Thanks for the reply BlueRoo. Let me try to get some clarification if possible. So, USO ranged from 0.9 to 1.15? How are you determining the lower and upper bounds? I would think to normalize it, that the lower would be zero, and the upper would be one, as opposed to the most common value being 1. Sorry if I'm being dense, I'm just trying to understand your methodology, so I can examine the best way to compare across instruments. I would think that to do so, you need to compare percentage movement of the product itself.
This works much like taking historical volatility and turning it into a percentile so you can measure the volatility of the current daily price against its history.
Each daily price is calculated as a percentile for the period of the study.
It is really simple.
If the average price for the period of the study is $1.00 and today's price is 80 cents then today's price is 20% below the average for the period (or a percentile of .8). If today's price is $1.20 then today's price is 20% above the average for the period (or a pecentile of 1.2).
For the range you mentioned of .9 to 1.15. Remember 1 is the average. But the distribution of price for the period of the study is skewed to the upper side. Therefore price spent more time above the average then below it for the period of the study.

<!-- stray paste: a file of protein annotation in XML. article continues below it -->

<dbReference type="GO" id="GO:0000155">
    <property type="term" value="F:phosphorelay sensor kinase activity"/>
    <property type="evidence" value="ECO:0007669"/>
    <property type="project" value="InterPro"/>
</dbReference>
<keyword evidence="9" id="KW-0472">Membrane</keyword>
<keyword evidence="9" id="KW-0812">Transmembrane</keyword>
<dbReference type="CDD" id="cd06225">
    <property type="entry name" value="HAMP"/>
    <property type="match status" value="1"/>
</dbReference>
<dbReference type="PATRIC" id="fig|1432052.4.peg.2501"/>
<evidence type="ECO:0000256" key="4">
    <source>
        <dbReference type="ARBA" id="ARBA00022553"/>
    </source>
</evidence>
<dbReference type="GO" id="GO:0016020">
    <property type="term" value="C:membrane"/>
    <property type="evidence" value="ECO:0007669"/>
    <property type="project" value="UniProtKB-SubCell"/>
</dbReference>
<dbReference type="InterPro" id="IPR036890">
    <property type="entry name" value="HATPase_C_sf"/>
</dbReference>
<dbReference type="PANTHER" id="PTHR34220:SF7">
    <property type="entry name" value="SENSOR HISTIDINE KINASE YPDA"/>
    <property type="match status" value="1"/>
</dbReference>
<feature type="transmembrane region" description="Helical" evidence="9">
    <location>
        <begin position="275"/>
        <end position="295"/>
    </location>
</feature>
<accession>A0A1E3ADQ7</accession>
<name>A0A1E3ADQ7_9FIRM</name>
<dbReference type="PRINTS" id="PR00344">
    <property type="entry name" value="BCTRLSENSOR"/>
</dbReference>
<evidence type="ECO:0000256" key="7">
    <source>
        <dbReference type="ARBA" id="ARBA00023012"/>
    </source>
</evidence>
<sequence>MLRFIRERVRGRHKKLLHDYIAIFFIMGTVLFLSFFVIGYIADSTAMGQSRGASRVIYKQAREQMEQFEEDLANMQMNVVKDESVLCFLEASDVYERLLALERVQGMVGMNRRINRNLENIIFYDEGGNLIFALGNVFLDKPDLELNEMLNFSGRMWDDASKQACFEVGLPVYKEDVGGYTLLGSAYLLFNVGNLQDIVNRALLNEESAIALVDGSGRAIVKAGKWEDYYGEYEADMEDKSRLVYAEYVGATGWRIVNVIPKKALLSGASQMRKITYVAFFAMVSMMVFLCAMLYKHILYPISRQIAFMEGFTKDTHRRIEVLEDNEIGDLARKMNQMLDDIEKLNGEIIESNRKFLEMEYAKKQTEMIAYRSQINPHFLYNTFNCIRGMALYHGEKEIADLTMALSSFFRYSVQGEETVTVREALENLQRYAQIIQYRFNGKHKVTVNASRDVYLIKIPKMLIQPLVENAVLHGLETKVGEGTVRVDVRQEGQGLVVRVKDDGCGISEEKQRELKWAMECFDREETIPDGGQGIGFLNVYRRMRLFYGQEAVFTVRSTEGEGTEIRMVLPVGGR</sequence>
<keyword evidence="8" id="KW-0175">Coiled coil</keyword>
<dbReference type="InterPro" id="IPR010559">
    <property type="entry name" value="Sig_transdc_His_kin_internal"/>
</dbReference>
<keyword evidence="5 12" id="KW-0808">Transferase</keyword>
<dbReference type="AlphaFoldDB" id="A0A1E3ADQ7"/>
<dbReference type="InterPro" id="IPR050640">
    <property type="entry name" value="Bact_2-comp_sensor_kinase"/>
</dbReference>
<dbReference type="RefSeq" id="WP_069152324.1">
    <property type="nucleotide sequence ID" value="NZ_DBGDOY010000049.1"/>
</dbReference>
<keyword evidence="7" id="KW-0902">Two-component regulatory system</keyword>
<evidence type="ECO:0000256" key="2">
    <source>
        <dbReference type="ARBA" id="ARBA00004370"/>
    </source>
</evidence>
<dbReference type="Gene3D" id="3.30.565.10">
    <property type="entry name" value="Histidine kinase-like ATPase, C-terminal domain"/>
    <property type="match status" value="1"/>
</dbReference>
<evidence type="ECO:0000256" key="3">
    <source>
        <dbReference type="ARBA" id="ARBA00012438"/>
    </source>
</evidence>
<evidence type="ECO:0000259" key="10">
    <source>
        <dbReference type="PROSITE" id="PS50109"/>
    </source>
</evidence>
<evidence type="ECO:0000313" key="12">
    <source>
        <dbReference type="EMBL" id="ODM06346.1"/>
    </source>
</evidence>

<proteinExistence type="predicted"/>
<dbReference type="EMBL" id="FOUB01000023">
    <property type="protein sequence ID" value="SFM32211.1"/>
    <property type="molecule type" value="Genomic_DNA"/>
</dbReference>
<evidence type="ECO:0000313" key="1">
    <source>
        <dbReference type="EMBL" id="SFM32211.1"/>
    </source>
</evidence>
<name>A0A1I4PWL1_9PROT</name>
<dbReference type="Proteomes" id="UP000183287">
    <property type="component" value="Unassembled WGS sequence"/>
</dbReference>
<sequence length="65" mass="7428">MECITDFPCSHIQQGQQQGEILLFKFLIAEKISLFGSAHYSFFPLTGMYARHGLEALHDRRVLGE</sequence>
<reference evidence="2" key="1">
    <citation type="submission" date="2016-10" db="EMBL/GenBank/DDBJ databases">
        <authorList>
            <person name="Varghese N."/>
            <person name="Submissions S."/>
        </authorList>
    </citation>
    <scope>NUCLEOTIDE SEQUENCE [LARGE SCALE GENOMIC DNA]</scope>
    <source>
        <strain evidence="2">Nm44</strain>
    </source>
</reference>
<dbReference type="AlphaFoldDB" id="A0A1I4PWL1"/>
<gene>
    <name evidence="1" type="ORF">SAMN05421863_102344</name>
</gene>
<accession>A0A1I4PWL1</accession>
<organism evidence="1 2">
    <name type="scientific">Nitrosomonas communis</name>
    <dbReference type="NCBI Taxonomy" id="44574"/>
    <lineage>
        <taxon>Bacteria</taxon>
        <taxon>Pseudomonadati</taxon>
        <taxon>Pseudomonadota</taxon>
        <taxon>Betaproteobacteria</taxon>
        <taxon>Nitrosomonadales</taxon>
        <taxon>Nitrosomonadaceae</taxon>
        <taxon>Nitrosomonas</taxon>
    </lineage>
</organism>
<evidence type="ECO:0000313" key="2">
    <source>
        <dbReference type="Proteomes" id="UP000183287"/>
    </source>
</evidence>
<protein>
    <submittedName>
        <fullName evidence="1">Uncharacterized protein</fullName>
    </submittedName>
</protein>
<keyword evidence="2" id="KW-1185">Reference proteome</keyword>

Very happy to have anyone improve what I am doing so critical comments welcomed.
The following user says Thank You to BlueRoo for this post:
Chris (MGBRoadster), Saw you chart post for Lean hog for October contract. Looking at your charts it looks like there is no seasonal pattern. Using the work I have been doing and you may have seen my other posts I post the Lean Hog continuous contract seasonal chart below. (Need to do some more work before I can create seasonal charts for each contract month on the fly). It has been my understanding that lean hog tends to rally into Christmas. To test this idea I have used the last 3 years to create the seasonal chart below. At least for the last 3 years it seems that this is the case.
No this brings up a good point. How many years should a seasonal chart be based upon? And what effect does this choice have on reliability?
Questions aside let me know what your thoughts are Chris on this seasonal chart for Lean Hog?
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Note: If anyone sees these charts and thinks they are incorrect compared to work they are doing please let me know. I am happy to be corrected.